In the Land Down Under, The Art Gallery of New South Wales’ (AGNSW) Sydney Modern Project is finally complete. The revamp of the 151-year-old institution’s sloping campus includes an array of SANAA-designed buildings, the installation of landscaped walkways, refreshed galleries, and additional outdoor gathering spaces. The project, first envisioned nearly a decade ago, is the largest cultural development in the city since the unveiling of the Sydney Opera House in 1973.
AGNSW is situated within Sydney’s Domain park, nearby to the Royal Botanic Garden and the Sydney Harbour on land that rightfully belongs to Gadigal Country. First built in 1897, a number of additions and expansions over the years, including this most recent one, have given the institution its sprawling, layered appearance. The shape of the buildings mimics the shape of site’s terrains, lending a layered effect to a site that inclines toward the waterfront. In 1958 a highway inserted in Domain divided any connection between the museum and the Botanic Garden. A later renovation erected a land bridge between the two, which has now been completely reimagined as an art garden.
Plans for the Sydney Modern Project were first envisioned in 2013, with SANAA selected as the architect following an international design competition, beating out David Chipperfield, Renzo Piano, and Herzog & de Meuron. Designs for the expanded museum were unveiled in 2020.
With a larger footprint, the museum can accommodate more visitors, expand its education and programming offerings, while also making use of the wider site and landscape. Much of this expansion came from the addition of the new building, designed by Pritzker Prize winning– architects Kazuyo Sejima and Ryue Nishizawa from SANAA, and in the role of executive architect Australian practice Architectus. The addition has been conceived as three distinct volumes of varying size, wrapped in limestone that act as extensions of the site’s natural surroundings.
“Our vision has been to transform the Art Gallery into an art museum campus with seamless connections between art, architecture and landscape. I am incredibly proud to now be welcoming visitors to our expansion, which has such a strong sense of place and such an innovative display of art,” said AGNSW Director Michael Brand in a statement.
Prior to the renovation, exhibition space totaled nearly 97,000 square feet (9,000 square meters) and has now doubled in size to 172,000 square feet (16,000 square meters). At the center of SANAA’s new museum are a number of galleries, including a 10,000-square-foot exhibition space showing off Aboriginal and Torres Strait Islander art, a massive column-free gallery, and smaller spaces ideal for hosting public programming. The art displays extend beyond the walls and spill out onto the rooftops, where staircases, sculptures, and small pavilions are situated for visitors to gather, take in the views, or admire artwork.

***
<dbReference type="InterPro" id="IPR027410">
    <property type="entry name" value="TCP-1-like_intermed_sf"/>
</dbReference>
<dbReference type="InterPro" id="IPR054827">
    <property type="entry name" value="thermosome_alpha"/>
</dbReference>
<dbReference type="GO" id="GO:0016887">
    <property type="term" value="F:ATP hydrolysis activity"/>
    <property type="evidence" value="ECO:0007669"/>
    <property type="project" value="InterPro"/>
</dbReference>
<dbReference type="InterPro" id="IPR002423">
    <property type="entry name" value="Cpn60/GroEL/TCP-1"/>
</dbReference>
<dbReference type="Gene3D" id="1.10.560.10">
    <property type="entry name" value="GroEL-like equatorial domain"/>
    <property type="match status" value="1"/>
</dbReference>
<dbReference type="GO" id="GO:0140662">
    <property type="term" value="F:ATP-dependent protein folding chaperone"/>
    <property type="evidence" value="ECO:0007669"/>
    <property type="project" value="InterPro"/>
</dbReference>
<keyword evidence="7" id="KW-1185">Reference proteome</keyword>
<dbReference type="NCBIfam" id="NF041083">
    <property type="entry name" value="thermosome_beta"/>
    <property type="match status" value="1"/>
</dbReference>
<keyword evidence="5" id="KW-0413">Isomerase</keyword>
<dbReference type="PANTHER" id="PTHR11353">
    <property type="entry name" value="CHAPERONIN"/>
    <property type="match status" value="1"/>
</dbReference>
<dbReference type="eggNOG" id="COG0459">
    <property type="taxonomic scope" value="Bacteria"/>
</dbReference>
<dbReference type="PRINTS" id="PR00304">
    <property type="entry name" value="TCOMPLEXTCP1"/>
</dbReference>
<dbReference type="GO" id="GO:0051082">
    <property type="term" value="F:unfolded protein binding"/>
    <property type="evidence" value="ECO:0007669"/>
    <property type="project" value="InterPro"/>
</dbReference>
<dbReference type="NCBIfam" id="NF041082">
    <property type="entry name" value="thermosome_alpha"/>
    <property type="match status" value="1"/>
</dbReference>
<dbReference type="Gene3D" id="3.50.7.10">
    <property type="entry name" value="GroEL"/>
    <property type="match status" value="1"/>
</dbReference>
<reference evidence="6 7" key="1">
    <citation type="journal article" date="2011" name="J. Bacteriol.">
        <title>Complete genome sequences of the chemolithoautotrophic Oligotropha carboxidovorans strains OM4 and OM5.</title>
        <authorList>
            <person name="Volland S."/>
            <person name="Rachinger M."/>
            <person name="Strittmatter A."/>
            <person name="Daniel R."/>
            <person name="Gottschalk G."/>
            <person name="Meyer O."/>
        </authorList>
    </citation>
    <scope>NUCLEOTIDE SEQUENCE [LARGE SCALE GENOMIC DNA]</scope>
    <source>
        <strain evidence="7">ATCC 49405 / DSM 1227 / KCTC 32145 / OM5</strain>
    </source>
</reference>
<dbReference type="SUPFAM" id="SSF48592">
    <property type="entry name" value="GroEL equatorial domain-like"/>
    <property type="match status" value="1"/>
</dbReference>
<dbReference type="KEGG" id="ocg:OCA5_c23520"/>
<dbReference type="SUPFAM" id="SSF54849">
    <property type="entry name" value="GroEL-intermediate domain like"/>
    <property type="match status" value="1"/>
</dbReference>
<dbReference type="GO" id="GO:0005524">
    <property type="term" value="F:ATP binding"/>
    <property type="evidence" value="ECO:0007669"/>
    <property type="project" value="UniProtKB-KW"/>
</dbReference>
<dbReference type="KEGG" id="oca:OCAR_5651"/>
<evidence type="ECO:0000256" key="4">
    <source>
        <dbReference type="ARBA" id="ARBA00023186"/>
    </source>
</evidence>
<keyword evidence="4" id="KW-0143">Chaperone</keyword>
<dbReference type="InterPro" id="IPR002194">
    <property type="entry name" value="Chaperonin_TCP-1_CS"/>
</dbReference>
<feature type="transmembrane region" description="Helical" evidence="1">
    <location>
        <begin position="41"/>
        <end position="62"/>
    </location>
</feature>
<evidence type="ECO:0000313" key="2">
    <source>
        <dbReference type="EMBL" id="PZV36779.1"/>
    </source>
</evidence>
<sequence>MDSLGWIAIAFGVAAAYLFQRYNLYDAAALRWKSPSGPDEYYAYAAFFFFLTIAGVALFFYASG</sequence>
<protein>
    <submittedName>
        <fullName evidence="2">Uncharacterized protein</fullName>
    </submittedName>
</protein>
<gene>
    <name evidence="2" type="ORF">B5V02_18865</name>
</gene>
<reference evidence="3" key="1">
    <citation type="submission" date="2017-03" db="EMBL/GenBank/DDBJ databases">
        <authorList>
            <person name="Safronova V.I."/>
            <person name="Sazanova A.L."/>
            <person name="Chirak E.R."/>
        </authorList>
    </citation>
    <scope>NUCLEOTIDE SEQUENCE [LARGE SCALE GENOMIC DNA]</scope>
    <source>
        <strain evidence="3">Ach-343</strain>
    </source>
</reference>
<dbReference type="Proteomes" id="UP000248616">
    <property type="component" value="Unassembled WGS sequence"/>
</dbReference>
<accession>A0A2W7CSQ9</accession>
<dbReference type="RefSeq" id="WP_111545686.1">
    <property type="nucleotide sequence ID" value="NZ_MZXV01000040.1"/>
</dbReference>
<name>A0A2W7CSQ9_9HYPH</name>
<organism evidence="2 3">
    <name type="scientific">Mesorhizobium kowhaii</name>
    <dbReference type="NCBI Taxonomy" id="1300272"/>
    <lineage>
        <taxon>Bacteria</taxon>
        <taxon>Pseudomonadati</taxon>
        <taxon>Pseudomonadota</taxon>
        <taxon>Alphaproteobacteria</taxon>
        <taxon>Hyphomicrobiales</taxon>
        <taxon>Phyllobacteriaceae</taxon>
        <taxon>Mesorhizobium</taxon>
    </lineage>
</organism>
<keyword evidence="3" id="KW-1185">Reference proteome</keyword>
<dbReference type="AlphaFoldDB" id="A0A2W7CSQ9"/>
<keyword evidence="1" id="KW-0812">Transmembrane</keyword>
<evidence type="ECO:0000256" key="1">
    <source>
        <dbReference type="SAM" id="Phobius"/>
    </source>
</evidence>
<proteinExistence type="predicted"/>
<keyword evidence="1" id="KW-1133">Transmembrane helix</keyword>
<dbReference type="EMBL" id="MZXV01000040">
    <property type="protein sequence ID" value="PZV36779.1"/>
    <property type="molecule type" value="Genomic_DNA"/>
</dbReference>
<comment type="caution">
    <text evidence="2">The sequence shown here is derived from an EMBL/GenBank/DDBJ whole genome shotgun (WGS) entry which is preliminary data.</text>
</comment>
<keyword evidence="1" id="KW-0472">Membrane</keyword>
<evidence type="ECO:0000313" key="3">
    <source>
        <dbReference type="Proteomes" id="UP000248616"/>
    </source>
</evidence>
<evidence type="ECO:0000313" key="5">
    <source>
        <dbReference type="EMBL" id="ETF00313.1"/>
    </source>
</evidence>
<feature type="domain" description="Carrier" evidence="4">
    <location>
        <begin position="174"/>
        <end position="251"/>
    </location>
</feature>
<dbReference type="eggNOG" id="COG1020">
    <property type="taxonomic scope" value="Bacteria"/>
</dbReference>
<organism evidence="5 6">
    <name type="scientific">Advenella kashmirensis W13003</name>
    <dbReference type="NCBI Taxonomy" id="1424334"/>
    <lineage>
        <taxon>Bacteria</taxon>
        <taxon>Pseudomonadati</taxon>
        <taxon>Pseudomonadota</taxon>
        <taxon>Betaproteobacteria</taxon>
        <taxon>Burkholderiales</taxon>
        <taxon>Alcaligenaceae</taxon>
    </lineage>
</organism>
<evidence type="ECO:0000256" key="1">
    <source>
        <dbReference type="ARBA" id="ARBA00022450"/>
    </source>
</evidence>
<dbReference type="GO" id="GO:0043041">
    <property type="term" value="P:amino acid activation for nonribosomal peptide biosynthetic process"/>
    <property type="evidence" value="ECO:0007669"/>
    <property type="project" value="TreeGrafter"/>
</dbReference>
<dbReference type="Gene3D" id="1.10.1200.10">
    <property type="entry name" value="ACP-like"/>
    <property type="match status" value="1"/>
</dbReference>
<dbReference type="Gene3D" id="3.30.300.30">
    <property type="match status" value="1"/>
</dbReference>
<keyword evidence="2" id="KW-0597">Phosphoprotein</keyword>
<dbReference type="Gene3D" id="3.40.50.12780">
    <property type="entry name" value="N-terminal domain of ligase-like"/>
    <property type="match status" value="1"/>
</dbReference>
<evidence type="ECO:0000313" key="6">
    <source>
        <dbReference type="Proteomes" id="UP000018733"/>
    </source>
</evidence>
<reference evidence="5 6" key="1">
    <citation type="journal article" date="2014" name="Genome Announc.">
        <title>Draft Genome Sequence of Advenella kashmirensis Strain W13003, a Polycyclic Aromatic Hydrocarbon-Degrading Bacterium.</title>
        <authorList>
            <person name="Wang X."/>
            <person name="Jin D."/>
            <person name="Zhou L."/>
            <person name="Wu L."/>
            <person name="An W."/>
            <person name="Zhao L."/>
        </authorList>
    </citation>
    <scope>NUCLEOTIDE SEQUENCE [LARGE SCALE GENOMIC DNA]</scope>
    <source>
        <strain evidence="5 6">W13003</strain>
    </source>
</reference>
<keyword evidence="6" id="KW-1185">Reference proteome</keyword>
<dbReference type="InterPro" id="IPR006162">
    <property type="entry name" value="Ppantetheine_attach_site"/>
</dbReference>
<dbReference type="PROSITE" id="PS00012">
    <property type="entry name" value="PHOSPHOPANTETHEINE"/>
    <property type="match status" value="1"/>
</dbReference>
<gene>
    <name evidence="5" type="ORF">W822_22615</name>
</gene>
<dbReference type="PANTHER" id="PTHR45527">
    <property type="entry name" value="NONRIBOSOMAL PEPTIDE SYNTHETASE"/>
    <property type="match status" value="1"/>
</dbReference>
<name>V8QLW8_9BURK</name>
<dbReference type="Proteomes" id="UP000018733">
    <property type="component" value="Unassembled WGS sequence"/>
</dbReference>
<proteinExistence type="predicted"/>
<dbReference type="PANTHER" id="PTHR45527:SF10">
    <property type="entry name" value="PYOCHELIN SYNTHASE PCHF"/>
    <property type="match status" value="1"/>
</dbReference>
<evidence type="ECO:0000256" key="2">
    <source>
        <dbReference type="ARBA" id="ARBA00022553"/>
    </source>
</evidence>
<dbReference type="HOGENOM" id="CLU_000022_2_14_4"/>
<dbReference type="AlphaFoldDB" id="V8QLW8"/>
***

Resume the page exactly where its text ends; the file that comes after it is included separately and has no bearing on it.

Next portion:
“Circulation both inside and out follows organic paths that resonate with the existing terrain and surroundings,” SANAA explained in a project description. “By integrating art, the topography of the site, and the surrounding landscape, we hope to create an art museum experience that is distinctive to Sydney.”
Additional exhibition space also comes in the form of a decommissioned oil tank located toward the base of the site. The bunker, used for fuel storage in World War II, has been thoughtfully reimagined as an exhibition venue, albeit a much darker one. To bring visitors down into the depths of the former tank SANAA has installed a spiraling white staircase that lights up the otherwise dimly lit interior.
Refreshed landscaping around the site was overseen by Australian landscape firm McGregor Coxall and Seattle-based Gustafason Guthrie Nichol (GGN). While the scheme preserved existing greenery, the site now has 70 percent more trees, in addition to new pathways, plazas, and art commissions throughout. At the connection point between the existing gallery building and the new construction there is a civic plaza where guests can mill about under a shaded entryway.
Within the museum a two-story atrium is wrapped with large windows, thin structural columns, and light-toned materials to offer an open, airy space. The bulk of the renovation concentrated on adding gallery space and integrating the campus with surrounding attractions, however, the existing building was also subject to a redo. In a renovation, led by Tonkin Zulaikha Greer, the entire collection of the existing 1897 Greek-style building was reinstalled, the Member’s Lounge updated, and Australia’s first children’s library dedicated to art created.
Another integral component of the project involved achieving energy and sustainability goals. The new building is 100 percent operated by renewable energy, with 10 percent coming from the solar array installed on the roof of the new entrance pavilion. In fact it is the first building to receive a 6-star Green Star, the energy rating program in Australia put forth by the Green Building Council of Australia. Across the site rainwater collection and harvesting works to naturally cool the buildings, while also to supply water to the expansive landscaping at ground and roof level.
Around the site nine artists from Australia and beyond have designed sculptures and site-specific works to augment the institution’s collection, with a number of commissions from Indigenous artists. Among the roster is Waradgerie artist Lorraine Connelly-Northey (Australia), Wiradjuri artist Karla Dickens (Australia), Wiradjuri and Kamilaroi artist Jonathan Jones (Australia), Māori artist Lisa Reihana (Aotearoa New Zealand), Richard Lewer (Australia), Simryn Gill (Australia/Malaysia), Lee Mingwei (France/U.S.), and Yayoi Kusama (Japan), and Francis Upritchard (U.K./Italy/Aotearoa New Zealand).
AGNSW opens to the public on December 3.